Edging past China, India Army is all set to procure Zorawar, a light tank that will put our mechanized forces to advantage vis-a-vis China in the Ladakh sector.
A need for such a tank was being felt for quite some time as India is engaged with China in the ongoing standoff in Ladakh. The Army faced several operational gaps while operating heavier tanks in these high altitude areas.
Need For Light Tanks
The Indian army was in need of a light tank for a very long time. The Chinese incursions in the Ladakh sector have shown the urgent need to have a lighter tank. The situation became more urgent after the Ladakh standoff and thus the country started actively pursuing in this direction.
The Indian Army currently operates heavier tanks like the T-90 Bhishma and T-72. The army was forced to deploy these tanks in Ladakh as India currently does not possess a light tank with huge firepower.
The heavier tanks were designed and procured to operate in the desert and plain areas of western front. They face operational limitations while operating in the rough mountainous terrain like Ladakh. Moving these tanks in the high altitude areas is a challenge.
Importance of Tanks in Ladakh
Tanks have always been a game changer in warfare. Tanks have been used in battles in the plains and desert warfare. Usage of tanks in the mountainous areas is a rare event. But the terrain in Ladakh, especially in eastern Ladakh is flat atop, which is suitable for tanks to operate and conduct missions.
Tanks bring in a huge amount of firepower, and hence they act as a force multiplier in facing any contingency. They will also act as a deterrent against any Chinese misadventure in the region.
Tanks will help India in launching a counter offensive against China in Ladakh which would allow Indian forces to check Chinese advances as well as put them under pressure in other sectors.
The New Tank Zorawar
The new tank “Zorawar” has been named after Zorawar Singh, a military general of Raja Gulab Singh of Jammu, who was the master in mountain warfare.
The new tank will be a light tank with an approximate weight of 25 tonnes equipped with the component of Artificial Intelligence. It will be integrated with small tactical drones for better coordination and situational awareness of the battlefield.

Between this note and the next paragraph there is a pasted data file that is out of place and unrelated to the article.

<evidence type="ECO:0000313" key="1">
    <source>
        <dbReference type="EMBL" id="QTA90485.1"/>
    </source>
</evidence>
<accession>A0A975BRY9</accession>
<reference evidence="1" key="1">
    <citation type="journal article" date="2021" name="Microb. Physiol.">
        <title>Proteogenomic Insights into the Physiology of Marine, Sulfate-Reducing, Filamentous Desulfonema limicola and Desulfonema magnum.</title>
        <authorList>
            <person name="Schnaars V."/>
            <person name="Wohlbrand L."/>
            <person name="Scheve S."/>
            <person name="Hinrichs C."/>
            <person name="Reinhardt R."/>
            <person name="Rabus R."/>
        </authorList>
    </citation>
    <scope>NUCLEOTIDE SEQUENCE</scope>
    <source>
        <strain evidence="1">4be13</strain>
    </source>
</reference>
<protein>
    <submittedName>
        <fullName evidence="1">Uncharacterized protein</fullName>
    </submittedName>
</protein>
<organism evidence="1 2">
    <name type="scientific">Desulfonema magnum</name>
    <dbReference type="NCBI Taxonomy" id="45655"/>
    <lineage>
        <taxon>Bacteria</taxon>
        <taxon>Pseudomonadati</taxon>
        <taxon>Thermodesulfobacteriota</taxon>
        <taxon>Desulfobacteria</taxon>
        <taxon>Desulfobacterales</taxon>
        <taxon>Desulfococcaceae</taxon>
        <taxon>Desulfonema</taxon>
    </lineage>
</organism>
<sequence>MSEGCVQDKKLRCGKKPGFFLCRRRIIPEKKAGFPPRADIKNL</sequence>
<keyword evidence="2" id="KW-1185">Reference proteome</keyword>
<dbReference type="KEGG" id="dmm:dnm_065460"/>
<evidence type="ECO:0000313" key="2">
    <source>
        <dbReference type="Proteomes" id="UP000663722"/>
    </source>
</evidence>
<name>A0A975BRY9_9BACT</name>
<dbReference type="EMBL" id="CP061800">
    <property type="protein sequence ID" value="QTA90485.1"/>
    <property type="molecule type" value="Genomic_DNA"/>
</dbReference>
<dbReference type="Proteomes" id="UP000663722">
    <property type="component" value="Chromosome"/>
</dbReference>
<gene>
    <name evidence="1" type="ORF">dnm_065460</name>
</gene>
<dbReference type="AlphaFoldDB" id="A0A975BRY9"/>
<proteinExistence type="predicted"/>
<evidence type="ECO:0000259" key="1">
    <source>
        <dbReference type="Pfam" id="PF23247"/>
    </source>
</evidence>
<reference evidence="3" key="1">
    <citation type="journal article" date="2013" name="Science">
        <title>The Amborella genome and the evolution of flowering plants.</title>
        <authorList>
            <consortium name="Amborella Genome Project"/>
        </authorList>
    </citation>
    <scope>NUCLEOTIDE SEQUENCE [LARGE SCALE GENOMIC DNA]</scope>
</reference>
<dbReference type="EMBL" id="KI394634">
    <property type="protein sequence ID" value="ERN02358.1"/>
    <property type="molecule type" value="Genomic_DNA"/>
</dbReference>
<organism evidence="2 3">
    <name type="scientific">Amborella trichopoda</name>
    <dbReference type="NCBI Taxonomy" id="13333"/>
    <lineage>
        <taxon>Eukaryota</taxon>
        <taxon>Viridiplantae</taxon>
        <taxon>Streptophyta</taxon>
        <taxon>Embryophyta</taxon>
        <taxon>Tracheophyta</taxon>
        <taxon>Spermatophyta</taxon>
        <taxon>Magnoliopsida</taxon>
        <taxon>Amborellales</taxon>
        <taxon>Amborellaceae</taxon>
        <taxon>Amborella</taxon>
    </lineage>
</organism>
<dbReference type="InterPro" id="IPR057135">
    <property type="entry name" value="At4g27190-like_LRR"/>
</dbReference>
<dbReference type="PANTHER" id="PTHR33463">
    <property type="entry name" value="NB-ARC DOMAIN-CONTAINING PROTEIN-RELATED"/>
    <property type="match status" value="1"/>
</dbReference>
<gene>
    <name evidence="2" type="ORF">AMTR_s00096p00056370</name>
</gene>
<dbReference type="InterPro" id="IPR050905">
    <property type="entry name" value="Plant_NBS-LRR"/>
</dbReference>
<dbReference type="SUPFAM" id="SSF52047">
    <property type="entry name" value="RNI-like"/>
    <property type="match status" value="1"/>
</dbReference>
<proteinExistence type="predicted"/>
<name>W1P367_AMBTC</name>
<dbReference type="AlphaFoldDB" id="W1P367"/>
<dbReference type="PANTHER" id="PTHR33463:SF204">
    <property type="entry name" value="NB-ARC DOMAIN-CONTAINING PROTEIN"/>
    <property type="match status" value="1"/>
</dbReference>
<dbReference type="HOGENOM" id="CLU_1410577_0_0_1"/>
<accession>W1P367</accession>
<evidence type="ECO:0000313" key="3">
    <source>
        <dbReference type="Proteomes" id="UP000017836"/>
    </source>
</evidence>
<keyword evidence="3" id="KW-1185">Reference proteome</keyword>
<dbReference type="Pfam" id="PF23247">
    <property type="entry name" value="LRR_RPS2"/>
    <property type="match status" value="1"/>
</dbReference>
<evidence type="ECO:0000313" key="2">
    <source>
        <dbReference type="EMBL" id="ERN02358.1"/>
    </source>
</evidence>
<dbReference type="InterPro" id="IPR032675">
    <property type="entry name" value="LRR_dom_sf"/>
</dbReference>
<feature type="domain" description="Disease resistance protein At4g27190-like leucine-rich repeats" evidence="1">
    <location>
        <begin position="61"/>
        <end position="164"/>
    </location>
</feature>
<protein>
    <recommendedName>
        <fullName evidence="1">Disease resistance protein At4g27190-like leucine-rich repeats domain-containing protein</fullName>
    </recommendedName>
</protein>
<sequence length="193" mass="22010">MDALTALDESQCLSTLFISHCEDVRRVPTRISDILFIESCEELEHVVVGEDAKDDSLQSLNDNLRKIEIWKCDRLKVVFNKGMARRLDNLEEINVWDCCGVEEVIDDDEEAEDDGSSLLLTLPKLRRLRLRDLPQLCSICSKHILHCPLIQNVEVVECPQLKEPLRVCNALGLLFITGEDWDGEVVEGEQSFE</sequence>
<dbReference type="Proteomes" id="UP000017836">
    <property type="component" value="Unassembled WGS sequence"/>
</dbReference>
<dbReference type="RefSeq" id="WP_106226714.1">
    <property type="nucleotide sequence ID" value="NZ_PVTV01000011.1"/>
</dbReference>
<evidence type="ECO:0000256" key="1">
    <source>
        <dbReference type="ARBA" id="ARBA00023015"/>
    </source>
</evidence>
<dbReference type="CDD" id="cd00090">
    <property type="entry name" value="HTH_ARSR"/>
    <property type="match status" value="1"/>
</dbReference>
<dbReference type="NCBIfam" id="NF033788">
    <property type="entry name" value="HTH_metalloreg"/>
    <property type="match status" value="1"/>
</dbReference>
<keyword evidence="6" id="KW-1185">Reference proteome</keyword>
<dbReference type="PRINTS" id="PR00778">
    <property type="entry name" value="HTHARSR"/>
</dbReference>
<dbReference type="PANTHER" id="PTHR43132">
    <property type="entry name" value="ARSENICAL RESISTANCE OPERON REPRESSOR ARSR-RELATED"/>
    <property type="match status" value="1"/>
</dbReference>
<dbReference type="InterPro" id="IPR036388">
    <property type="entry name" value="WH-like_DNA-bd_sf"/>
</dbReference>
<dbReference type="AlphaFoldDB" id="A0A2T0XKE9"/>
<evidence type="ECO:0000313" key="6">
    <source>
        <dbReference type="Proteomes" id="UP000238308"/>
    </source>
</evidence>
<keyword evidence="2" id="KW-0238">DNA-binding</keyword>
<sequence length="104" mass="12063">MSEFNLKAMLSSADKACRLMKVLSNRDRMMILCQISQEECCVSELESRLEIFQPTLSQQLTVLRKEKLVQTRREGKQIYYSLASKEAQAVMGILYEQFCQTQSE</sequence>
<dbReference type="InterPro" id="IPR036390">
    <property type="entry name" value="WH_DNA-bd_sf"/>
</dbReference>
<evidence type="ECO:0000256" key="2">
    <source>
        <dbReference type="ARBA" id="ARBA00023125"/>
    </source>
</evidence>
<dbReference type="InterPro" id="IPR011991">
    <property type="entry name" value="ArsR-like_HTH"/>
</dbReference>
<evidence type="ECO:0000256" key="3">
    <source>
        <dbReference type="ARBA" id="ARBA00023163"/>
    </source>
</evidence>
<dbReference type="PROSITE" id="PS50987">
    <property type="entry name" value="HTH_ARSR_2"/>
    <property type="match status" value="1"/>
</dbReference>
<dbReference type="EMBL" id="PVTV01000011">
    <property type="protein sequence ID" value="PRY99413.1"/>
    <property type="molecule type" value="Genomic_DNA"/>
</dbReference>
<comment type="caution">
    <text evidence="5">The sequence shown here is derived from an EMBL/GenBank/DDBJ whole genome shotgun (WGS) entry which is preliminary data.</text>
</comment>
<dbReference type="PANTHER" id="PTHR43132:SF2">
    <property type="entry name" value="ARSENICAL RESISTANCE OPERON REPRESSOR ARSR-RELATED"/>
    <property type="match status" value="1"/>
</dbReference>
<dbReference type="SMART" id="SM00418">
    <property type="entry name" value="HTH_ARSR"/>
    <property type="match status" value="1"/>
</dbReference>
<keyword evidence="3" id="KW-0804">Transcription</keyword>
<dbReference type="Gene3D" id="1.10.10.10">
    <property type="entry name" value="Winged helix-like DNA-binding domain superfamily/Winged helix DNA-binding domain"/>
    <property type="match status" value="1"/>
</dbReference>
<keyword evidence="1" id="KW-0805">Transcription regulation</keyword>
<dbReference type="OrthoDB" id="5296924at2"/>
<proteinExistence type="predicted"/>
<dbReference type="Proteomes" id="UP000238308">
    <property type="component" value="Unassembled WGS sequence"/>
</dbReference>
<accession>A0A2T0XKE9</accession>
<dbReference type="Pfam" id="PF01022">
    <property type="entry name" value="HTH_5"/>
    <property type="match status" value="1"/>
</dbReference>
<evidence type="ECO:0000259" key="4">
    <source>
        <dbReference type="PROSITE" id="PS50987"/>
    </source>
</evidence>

The tank will be equipped with an active protection system to protect it from anti tank guided missiles. It will have higher maneuverability owing to its lightweight. These tanks, if made amphibious, can even be deployed in Pangong Tso lake in eastern Ladakh.
These tanks will be having the same firepower as other existing tanks of the Army and will be suitable to operate at higher altitudes
The Indian Army is planning to approach the Ministry of Defence for the Acceptance of Necessity (AoN) by September, which will set the project to roll further. The design and production of the tank will be done in India.The first prototype is expected to come within three years after the project gets approved.
Challenges of Operating Tanks at Higher Altitude
The temperature in higher altitudes goes beyond freezing point. Both the men and the machine bear the extreme harshness of the weather. The air at such heights is rarified, putting pressure on machines to operate which uses oxygen to burn the fuel.
Special fuel is used for machines which need day to day maintenance for better functioning. The infrastructure in these areas is not as good as in plains. This makes it tough for the army to operate these machines in such high altitude areas.
India’s Experience of Operating Tanks in High Altitude. India first deployed tanks in higher altitude during the first Indo-Pak war of 1947-48. India deployed Stuart tanks at a height of 11500ft. and surprised the adversary.
The Indian Army deployed AMX-13 tanks in the Chushul sector during the Sino-Indian war of 1962. These tanks were effective in delaying China’s advances into Ladakh.
Self Reliance in Defence
India is the largest importer of weapons in the world. India primarily imports weapons from Russia, France and the US. According to Stockholm International Peace Research Institute (SIPRI) India accounted for 11 percent of global arms imports in 2017-21. Russia was India’s largest supplier of arms.
Self reliance in defense is of utmost importance for India not only for building a powerful state of the art military but also for exports of defence equipment to strengthen its economy.
The Russia-Ukraine war has disrupted the supply chain of India’s defense equipment. This has impacted India’s existing weapons machinery as they need spare parts from Russia for maintenance.
Looking at the current scenario in our borders, dependence on other nations for military hardware can be detrimental for India’s security in case of a conflict.
China has deployed small lighter tanks during the Ladakh standoff. This has given the Chinese advantage to quickly mobilize its troops against the Indian side. India needs to build a match for the Chinese and start developing light tanks which would be quick to deploy and easy to maneuver.